Both of the Korean carmakers have given serious thought to pickups over the last decade or so, but insiders say they’re reluctant to move at this time – especially since their efforts had focused on the midsized market that once rivaled full-size demand but now amounts to little more than an asterisk on the sales charts.

That downward trend convinced both Ford and Chrysler to abandon the segment. But while there seems little momentum to bring back the Dodge Dakota nameplate, several key sources at Fiat Chrysler Automobiles are telling TheDetroitBureau.com that they’re actively looking at another option.

(Ram Diesel claims lead in full-size pickup MPG. Click Here for the full story.)

The Comanche was Jeep Cherokee-based.

Like Volkswagen, the Jeep brand is looking for ways to make a business case.  The U.S. maker does have the advantage, however, of domestic production which would not subject a Jeep pickup to the chicken tax,

(That penalty was so named because it originally arose as a tit-for-tat U.S. tariff after Europe enacted penalties on imports of American-raised poultry.  Today, curiously, the 25% duty on imported trucks is all that remains.)

Fiat Chrysler Automobiles officials aren’t discussing their plans on the record, but several have confirmed privately that there is an active development effort targeting Jeep rather than the Ram brand that recently dropped its Dakota line.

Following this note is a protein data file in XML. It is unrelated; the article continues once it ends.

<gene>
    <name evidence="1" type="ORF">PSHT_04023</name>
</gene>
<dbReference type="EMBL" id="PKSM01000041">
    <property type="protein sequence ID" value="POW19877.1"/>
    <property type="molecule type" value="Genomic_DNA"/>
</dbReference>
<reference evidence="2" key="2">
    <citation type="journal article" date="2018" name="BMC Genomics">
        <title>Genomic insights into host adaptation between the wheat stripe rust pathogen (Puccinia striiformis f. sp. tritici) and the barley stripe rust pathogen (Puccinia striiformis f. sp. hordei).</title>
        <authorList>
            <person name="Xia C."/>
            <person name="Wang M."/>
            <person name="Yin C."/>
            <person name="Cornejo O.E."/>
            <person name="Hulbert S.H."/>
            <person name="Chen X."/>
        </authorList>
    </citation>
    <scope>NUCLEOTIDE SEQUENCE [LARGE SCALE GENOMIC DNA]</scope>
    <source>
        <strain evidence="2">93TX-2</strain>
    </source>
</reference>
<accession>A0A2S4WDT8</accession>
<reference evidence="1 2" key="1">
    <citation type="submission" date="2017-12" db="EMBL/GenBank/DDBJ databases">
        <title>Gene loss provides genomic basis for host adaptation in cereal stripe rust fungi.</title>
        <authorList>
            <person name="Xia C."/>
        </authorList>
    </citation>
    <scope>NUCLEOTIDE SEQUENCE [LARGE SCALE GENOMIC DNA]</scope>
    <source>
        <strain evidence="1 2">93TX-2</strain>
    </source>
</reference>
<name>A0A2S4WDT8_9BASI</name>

The Jeep Mighty FC honored the design of the old Forward Control models build by Jeep founder Willys.

That might seem odd until you recognize Jeep has a history of building pickups dating back to the Forward Control of founder Willys, and the later J10 and J20 models assembled under the ownership of Kaiser.  More recently, the Wrangler-based Scrambler, and the Cherokee-based Comanche were produced through the 1980s and, for the Comanche, into the early ’90s. A number of Jeep concept vehicles have followed over the years, most recently the Mighty FC and Gladiator show cars.

The latest Jeep pickup project is far from production and coming up with the right business case remains as big a challenge as finding the right design. But the surge in the full-size truck market has buoyed hopes – and if the new Chevy Colorado and GM Canyon midsize models score well in the U.S. market, said a senior insider, it would clearly help boost Jeep’s desires to get back in the pickup game.

(Click Here for TheDetroitBureau.com’s complete Geneva Motor Show coverage.)

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One Response to “VW, Jeep Again Looking at Options for U.S. Pickups”

  1. Jorge M. says:

    VW’s U.S. built pick-up was a good truck but it suffered from not being a full sized U.S. brand truck. A pick-up truck isn’t the most practical vehicle for commuting but it meets the needs of many people in the U.S. No matter what VW decides to bring to the U.S. it would be a tough sell. The “chicken tax” is meant to benefit the Big Three and should have been abolished a long time ago.